Objective estimates of the extent of Kel Tadrart campsites are hard to retrieve. Although information regarding the presence of each feature in one household or another can be retrieved directly from interviews with the local residents, a precise emic definition of the areal extent of each campsite does not exist. We overcame this limitation by using a technique called the Ripley-Rasson estimate (Ripley and Rasson 1977), which is used in the field of point process analysis, a branch of spatial statistics apt to study the spatial arrangements of objects that can be represented as points. Point process analysis has recently seen a steady rise of applications in archaeology (see Bevan et al. 2013 for a review), offering ways to test and compare a broad range of hypotheses (e.g., see Eve and Crema 2014).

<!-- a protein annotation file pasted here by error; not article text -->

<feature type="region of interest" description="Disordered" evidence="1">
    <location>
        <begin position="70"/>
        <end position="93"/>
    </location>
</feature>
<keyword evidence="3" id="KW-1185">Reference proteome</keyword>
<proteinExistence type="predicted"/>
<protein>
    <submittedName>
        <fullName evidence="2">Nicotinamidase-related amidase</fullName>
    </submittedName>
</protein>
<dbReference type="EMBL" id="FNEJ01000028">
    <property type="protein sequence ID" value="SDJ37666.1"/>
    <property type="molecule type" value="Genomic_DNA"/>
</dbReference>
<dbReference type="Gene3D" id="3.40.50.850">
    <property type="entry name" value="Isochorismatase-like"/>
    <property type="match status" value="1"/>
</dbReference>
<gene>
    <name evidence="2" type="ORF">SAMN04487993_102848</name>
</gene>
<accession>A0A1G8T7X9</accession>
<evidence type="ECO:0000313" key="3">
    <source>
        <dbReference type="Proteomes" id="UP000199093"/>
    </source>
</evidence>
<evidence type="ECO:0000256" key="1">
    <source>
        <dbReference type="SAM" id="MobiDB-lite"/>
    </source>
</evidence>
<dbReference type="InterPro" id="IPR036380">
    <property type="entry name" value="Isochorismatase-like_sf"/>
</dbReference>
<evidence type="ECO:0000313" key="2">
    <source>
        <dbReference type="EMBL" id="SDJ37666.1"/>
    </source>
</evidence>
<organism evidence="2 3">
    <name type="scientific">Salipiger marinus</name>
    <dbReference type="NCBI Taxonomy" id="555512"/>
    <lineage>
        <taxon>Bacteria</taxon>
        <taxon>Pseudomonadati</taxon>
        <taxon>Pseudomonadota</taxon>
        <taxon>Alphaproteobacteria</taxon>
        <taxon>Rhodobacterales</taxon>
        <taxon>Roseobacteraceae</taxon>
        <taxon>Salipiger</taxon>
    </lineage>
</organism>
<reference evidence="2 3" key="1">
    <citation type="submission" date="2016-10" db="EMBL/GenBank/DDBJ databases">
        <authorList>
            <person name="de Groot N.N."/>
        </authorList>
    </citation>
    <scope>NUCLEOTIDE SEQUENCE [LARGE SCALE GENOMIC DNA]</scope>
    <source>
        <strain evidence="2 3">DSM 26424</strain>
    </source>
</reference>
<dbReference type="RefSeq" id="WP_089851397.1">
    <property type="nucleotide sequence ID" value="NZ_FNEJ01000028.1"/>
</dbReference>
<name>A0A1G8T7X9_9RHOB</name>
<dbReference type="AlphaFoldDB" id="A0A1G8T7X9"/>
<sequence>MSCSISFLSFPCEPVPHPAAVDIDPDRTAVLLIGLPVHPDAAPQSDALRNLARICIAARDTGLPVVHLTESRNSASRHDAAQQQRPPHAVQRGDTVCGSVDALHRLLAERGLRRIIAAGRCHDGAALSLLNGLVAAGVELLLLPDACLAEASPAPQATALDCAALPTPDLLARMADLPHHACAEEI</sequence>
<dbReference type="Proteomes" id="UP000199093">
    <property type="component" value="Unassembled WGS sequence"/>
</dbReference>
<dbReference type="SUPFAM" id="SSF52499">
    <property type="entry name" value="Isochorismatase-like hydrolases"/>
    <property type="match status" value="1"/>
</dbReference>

The Ripley-Rasson estimate provides a quantitative assessment of the areal extent of each campsite by computing a “convex hull” of the features (i.e., the smallest convex polygon including all observed points), which is then rescaled on the basis of the number of observations and vertices. Although this remains just an etic definition of the settlement area, it offers a reproducible and a first quantitative account for evaluating our data set, as well as an attempt to estimate the combination of the residential space (i.e., the physical space occupied by the structures) and the occupational space (i.e., the empty space that is daily crossed; sensu Fletcher 1981).